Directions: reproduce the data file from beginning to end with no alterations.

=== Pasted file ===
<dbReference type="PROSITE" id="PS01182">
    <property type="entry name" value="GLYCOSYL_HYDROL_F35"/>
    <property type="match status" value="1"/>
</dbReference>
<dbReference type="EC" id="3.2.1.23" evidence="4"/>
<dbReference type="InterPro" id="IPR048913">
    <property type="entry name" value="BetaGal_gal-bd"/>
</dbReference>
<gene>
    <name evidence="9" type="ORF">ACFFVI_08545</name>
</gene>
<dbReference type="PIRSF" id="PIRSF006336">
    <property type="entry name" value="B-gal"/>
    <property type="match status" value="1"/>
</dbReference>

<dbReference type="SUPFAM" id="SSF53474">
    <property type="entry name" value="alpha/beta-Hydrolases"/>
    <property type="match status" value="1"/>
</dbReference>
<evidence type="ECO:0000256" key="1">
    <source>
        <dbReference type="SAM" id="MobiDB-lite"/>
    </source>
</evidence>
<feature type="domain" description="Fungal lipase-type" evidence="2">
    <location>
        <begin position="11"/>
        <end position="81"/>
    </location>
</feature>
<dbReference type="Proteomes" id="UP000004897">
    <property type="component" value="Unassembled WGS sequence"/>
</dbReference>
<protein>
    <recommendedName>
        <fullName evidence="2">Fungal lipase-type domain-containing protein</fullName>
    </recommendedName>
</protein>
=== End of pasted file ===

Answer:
<dbReference type="PROSITE" id="PS01182">
    <property type="entry name" value="GLYCOSYL_HYDROL_F35"/>
    <property type="match status" value="1"/>
</dbReference>
<dbReference type="EC" id="3.2.1.23" evidence="4"/>
<dbReference type="InterPro" id="IPR048913">
    <property type="entry name" value="BetaGal_gal-bd"/>
</dbReference>
<gene>
    <name evidence="9" type="ORF">ACFFVI_08545</name>
</gene>
<dbReference type="PIRSF" id="PIRSF006336">
    <property type="entry name" value="B-gal"/>
    <property type="match status" value="1"/>
</dbReference>

<dbReference type="SUPFAM" id="SSF53474">
    <property type="entry name" value="alpha/beta-Hydrolases"/>
    <property type="match status" value="1"/>
</dbReference>
<evidence type="ECO:0000256" key="1">
    <source>
        <dbReference type="SAM" id="MobiDB-lite"/>
    </source>
</evidence>
<feature type="domain" description="Fungal lipase-type" evidence="2">
    <location>
        <begin position="11"/>
        <end position="81"/>
    </location>
</feature>
<dbReference type="Proteomes" id="UP000004897">
    <property type="component" value="Unassembled WGS sequence"/>
</dbReference>
<protein>
    <recommendedName>
        <fullName evidence="2">Fungal lipase-type domain-containing protein</fullName>
    </recommendedName>
</protein>